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structure. if you do that now it would potentially avoid having the legislation come back to you after that is addressed by the board of supervisors. >> you know, my comment there, this is a good outreach program. i don't know why we can't have a certain period of -- i don't know how the acting director feels about this or dan, but why we can't have no fee for this for a certain period to encourage hotels to move forward. but that might be outside our privy. but at least structure a fee that's a flat fee, a not to exceed fee. >> i remember we actually did this for small businesses when we were trying to encourage them to change their signage. >> yeah, that was the one --. >> in certain districts but i don't see why we can't make this particular situation city-wide.
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also i think the timing would be good. we could say we would wave it maybe for 30 days as soon as the wltion is passed, which would encourage landlord to want to just do it, to get a break if they do it within the first month, even though it's a 6-month period, that we would wave it then and i would defer to the staff on making what would be cost effective to try to lower it thereafter. >> deputy director sweeney may want to weigh in here. >> listening to the proceeding i would figure there would be two inspections, one to check that the block, the backing was put in correctly, and then the final. that would be two inspections. it would be up to the commission to see. >> do we have any mechanism in
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place now where we could just say, okay, it's a $25 or a $50 flat fee for that? >> the cheapest permit's 360. >> 360 bucks. so there is no mechanism in place. >> that's correct. . >> also commissioner mar mentioned about legislation passed for the ordinance, aupbing and all those is from the board of supervisors but i don't know we can wave the fee as such. the city attorney can address that point because i know i don't have the power. >> maybe we can suggest the board do it. if the board can do it --. >> nick, can you weigh in on this on the legislation at this point? >> if this kind of amendment could be added to the language.
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>> certainly we would like to see cost recovery and any action the city takes -- however in this case the benefits of the legislation and the cost that would be saved, especially in visits to our emergency rooms outweigh any cost recovery so i think we would certainly look at that and we would implement for maybe 30 days where landlords could come in. >> maybe 60, if you are going to do it, do it right. so would this play out so you just take our recommendations implement that that we don't have to revisit this again? >> we would prefer that, absolutely. the earliest we could take this before the lan use committee is the middle of january, january the 14th. >> but you don't have to bring it back here in front of us. >> if we can implement it without having to bring it back, yes.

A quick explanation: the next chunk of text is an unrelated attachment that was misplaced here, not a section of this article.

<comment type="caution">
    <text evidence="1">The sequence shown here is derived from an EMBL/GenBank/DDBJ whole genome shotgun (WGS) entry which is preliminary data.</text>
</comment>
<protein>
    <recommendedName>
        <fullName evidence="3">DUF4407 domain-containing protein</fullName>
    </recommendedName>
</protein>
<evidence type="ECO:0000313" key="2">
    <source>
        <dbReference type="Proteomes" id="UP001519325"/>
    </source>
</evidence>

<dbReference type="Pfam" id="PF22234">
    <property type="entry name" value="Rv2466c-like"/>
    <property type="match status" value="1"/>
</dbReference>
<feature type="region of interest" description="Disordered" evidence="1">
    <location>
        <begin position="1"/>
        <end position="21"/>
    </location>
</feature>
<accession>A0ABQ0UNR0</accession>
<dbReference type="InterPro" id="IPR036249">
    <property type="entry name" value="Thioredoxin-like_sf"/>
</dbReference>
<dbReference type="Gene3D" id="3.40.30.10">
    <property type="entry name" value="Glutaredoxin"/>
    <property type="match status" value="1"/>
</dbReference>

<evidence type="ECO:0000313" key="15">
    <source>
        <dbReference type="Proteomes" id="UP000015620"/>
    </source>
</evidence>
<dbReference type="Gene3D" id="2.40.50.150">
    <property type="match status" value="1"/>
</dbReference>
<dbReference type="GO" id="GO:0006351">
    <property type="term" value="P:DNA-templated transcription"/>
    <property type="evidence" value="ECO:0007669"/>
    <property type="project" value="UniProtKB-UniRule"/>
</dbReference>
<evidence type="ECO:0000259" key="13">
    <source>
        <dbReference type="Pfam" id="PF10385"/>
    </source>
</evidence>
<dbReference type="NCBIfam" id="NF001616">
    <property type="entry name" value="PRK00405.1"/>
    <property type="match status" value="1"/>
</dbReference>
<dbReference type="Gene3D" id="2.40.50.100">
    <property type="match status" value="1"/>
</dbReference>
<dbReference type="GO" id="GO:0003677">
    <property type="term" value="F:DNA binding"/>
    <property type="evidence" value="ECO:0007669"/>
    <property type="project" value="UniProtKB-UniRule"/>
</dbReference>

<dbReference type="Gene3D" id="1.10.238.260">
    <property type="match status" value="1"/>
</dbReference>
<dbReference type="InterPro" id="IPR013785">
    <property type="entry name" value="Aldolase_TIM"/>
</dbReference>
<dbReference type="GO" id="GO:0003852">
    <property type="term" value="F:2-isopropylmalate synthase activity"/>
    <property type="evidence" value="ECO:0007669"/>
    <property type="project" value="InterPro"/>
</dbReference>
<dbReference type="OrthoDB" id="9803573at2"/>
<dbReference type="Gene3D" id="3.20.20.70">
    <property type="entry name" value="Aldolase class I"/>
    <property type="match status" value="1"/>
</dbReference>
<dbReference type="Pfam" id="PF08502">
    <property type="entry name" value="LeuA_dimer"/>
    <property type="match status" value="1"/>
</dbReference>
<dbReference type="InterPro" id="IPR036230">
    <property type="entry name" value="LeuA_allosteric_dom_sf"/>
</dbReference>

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>> i move that we support this legislative action and we suggest the board look at reducing the permit or eliminating it for the two-month period to encourage the owners of these buildings to do the work. >> i'm sorry, deborah, just a point of clarification. you said reducing the permit, you mean reducing the permit fee? >> sorry, commissioner lee. >> i would suggest that. i think any late property owners applying will pay the full fee and maybe we can recoup part of that. >> see how they feel at the end of the day it's all good work if they buy into this. >> absolutely. >> sorry, commissioner lee.
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>> i just want to encourage some of the previous speakers, please come back in a couple months because i think a lot of times, no disrespect to the legislature, we pass legislation and it makes everybody feel good but i am really interested in the implementation. so please come and tell us that the phone jacks are in or not, or the grab bars are in or not, and that it's working. and if it's not then hold us accountable for the violations and, you know, let us know that this is happening and hopefully with the incentive, the fee waivers, people will get it done. but i would really like to reinvite everybody back in a couple months and let us know what's going on. thank you very much. >> thank you. so we need to take that vote now, right? john, would you frame that
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there, then? or do you want commissioner walker to frame it again? >> john howard from the city attorney's office. what i heard was that the motion would be to recommend the board adopt the legislation and the bic acknowledges and recommends that a program be developed where there might be some period of time where fees are waived entirely and that beyond that the fees would be worked out in a way that would encourage the hotel users to install the facilities. >> but in a certain period of time, though, the fee waiver would be --. >> time limited. >> to be determined. okay, i second that. any objections? seeing none. >> on that motion.